Charles Handy's The Hungry Spirit must be recommended. Although it has been in print for 8 years it remains ahead of its time. It is particularly valuable to those of you seeking innovative business models. The time invested in reading it will be well rewarded. It is a wise practical manifesto for bringing social capitalism and economic capitalism together. He is a clear thinker with wide and deep experience who delivers his story in a modest way that will be appreciated by business leaders.

A recent Pratchett book, A Hat Full of Sky, was also enjoyed. It is aimed at children but is a story for us all.  The main difference with his books meant for adults is that it has chapters and is "U" rated. Excellent.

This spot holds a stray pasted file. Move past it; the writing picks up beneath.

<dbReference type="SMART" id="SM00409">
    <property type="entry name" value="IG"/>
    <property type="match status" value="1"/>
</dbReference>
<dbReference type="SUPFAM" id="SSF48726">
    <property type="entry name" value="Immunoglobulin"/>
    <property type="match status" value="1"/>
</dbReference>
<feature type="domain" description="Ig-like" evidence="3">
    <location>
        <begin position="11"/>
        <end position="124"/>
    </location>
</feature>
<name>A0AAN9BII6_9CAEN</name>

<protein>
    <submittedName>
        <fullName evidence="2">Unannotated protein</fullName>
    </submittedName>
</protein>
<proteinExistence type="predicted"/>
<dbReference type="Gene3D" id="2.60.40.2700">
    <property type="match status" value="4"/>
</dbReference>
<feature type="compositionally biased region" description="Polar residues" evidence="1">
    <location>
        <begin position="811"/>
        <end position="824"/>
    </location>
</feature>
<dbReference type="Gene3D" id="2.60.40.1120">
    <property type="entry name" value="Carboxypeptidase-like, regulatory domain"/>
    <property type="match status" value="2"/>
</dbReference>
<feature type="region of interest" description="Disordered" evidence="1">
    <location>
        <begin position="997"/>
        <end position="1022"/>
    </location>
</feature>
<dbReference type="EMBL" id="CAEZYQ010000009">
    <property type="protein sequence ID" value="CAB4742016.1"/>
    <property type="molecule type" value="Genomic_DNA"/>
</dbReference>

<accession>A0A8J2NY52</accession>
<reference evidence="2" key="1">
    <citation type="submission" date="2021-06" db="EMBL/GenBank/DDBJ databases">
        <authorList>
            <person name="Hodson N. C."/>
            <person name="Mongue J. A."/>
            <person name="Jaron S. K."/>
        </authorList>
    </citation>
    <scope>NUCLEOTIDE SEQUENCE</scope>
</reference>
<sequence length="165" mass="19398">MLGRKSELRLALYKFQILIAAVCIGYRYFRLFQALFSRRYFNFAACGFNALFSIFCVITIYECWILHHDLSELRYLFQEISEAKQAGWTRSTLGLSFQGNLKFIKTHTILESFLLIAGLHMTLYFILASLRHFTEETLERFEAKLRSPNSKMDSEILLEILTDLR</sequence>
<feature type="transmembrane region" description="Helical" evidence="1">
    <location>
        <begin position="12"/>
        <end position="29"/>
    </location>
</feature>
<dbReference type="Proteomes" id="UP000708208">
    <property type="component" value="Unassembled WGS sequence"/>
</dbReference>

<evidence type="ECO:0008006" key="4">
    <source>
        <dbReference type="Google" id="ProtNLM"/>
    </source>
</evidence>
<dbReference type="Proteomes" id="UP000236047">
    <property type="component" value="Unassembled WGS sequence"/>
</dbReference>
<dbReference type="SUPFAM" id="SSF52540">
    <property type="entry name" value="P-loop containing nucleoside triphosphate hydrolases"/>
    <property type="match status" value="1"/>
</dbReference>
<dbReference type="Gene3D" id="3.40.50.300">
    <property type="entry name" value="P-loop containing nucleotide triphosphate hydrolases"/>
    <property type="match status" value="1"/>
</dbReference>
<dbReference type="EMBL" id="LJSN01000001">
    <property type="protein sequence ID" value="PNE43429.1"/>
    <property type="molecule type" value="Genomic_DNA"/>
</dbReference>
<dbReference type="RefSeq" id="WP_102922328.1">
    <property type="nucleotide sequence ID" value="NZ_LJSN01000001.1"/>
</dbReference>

This report has been prepared for information purposes and is not an offer, or an invitation or solicitation to make an offer to buy or sell any securities. This report has not been made with regard to the specific investment objectives, financial situation or the particular needs of any specific persons who may receive this report. It does not purport to be a complete description of the securities, markets or developments or any other material referred to herein. The information on which this report is based, has been obtained from publicly available sources and private sources which may have vested interests in the material referred to herein. Although GRI Equity and the distributors have no specific reasons for believing such information to be false, neither GRI Equity nor the distributors have independently verified such information and no representation or warranty is given that it is up-to-date, accurate and complete. GRI Equity, associates of GRI Equity, the distributors, and/or their affiliates and/or their directors, officers and employees may from time to time have a position in the securities mentioned in this report and may buy or sell securities described or recommended in this report. GRI Equity, associates of GRI Equity, the distributors, and/or their affiliates may provide investment banking services, or other services, for any company and/or affiliates or subsidiaries of such company whose securities are described or recommended in this report. Neither GRI Equity nor the distributors nor any of their affiliates and/or directors, officers and employees shall in any way be responsible or liable for any losses or damages whatsoever which any person may suffer or incur as a result of acting or otherwise relying upon anything stated or inferred in or omitted from this report.